Almost two decades before the Civil Rights movement of the 1960s, a young basketball coach at Indiana State Teacher’s College was faced with a dilemma regarding one of his players, a desire to win, and the moral responsibility to do what he believed was right.


Indiana State won a spot to play in the National Association of Intercollegiate Basketball (NAIB) post-season tournament. At the time, the NAIB did not allow black players to participate in the tournament, and Indiana State had a young black player by the name of Clarence Walker. The coach was told that Walker was not welcome.


The coach, setting aside an opportunity to make a name for himself in the tournament, decided to take a stand against segregation in college basketball. Indiana State did not participate. After his decision, several other schools declined as well. Eventually, the NAIB decided to allow integrated teams to play.


A year later, Indiana State won its conference and headed for the NAIB tournament again. When Walker went into the game during the first round of the tournament on March 9, 1948, it was the first time a black player competed in the tournament.


The coach soon left Indiana State for a new coaching opportunity for a west coast university that was building its basketball program. While attending a convention for coaches in Louisville, Kentucky in 1962, he was confronted with more segregation issues.  Black coaches were not allowed to stay or eat at the hotel.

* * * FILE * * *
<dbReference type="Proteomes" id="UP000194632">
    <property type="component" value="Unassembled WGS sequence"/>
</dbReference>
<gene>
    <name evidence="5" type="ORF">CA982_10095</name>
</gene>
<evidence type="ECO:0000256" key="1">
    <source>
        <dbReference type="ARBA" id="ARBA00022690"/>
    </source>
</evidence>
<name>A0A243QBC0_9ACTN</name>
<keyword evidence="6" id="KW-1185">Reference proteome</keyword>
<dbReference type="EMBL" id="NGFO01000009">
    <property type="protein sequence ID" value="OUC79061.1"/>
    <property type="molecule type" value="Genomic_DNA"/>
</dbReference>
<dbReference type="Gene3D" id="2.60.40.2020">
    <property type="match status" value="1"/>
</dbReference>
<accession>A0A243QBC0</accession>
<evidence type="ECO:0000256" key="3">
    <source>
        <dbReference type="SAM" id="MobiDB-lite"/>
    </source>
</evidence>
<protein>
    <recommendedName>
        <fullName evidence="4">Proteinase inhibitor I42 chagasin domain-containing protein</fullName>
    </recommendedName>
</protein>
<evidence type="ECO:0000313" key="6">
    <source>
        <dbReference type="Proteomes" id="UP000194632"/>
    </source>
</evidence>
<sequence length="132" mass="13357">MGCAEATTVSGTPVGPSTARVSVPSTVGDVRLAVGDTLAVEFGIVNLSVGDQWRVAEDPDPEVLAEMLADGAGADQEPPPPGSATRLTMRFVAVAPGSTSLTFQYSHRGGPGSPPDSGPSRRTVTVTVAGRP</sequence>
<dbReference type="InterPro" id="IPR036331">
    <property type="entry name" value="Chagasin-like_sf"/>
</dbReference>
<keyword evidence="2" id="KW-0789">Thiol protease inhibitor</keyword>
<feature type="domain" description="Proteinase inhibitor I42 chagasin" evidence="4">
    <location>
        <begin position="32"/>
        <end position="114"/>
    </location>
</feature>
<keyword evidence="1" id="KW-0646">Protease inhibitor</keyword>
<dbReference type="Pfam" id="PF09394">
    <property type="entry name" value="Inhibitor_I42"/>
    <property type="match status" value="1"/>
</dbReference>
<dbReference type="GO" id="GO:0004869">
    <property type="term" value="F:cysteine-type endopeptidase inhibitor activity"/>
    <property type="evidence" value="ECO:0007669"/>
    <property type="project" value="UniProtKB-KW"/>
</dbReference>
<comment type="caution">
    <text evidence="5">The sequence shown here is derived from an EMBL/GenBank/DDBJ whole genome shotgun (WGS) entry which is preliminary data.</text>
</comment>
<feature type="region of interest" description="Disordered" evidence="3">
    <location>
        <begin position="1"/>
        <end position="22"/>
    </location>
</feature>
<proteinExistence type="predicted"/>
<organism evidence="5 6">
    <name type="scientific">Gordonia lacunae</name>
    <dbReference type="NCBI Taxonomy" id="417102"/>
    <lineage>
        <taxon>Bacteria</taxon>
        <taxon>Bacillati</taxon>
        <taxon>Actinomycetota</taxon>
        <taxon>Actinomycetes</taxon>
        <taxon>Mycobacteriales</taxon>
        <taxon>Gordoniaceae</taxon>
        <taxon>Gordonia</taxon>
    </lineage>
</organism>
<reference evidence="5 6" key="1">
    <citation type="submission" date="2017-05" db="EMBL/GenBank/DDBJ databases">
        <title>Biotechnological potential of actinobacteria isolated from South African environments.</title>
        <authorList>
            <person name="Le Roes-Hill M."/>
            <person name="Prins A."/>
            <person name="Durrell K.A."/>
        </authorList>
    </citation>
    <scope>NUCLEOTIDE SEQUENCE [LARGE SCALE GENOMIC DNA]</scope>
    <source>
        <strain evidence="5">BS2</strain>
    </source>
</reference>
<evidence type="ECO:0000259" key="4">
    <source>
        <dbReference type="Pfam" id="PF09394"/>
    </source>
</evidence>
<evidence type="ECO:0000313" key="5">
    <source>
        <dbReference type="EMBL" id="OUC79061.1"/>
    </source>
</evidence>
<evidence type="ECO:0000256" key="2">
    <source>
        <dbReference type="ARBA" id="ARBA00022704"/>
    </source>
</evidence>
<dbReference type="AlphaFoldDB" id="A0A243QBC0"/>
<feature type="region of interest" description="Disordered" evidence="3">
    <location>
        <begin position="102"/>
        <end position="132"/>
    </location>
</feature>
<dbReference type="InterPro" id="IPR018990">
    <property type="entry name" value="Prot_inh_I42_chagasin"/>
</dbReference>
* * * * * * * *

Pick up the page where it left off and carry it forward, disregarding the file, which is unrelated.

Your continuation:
“If they couldn’t eat there then neither will I,” said the coach. He skipped the banquet and ate at a restaurant that served African Americans.


By the time his coaching career ended, John Wooden, aka the “Wizard of Westwood” amassed ten NCAA national championships over 12 years at UCLA, including an incredible seven in a row. He was named national coach of the year seven times and AP’s coach of the year five times.


But for all his success on the court, his greatest achievements may have been his steadfast commitment to standing up for what was right.  Coach John Wooden passed away on June 4, 2010, just 4 days shy of his 100th birthday.  His legacy of faith, family, and justice are remembered by his family, friends, former athletes, and fans alike. Coach Wooden is a Distinguished Resident at Forest Lawn Hollywood Hills.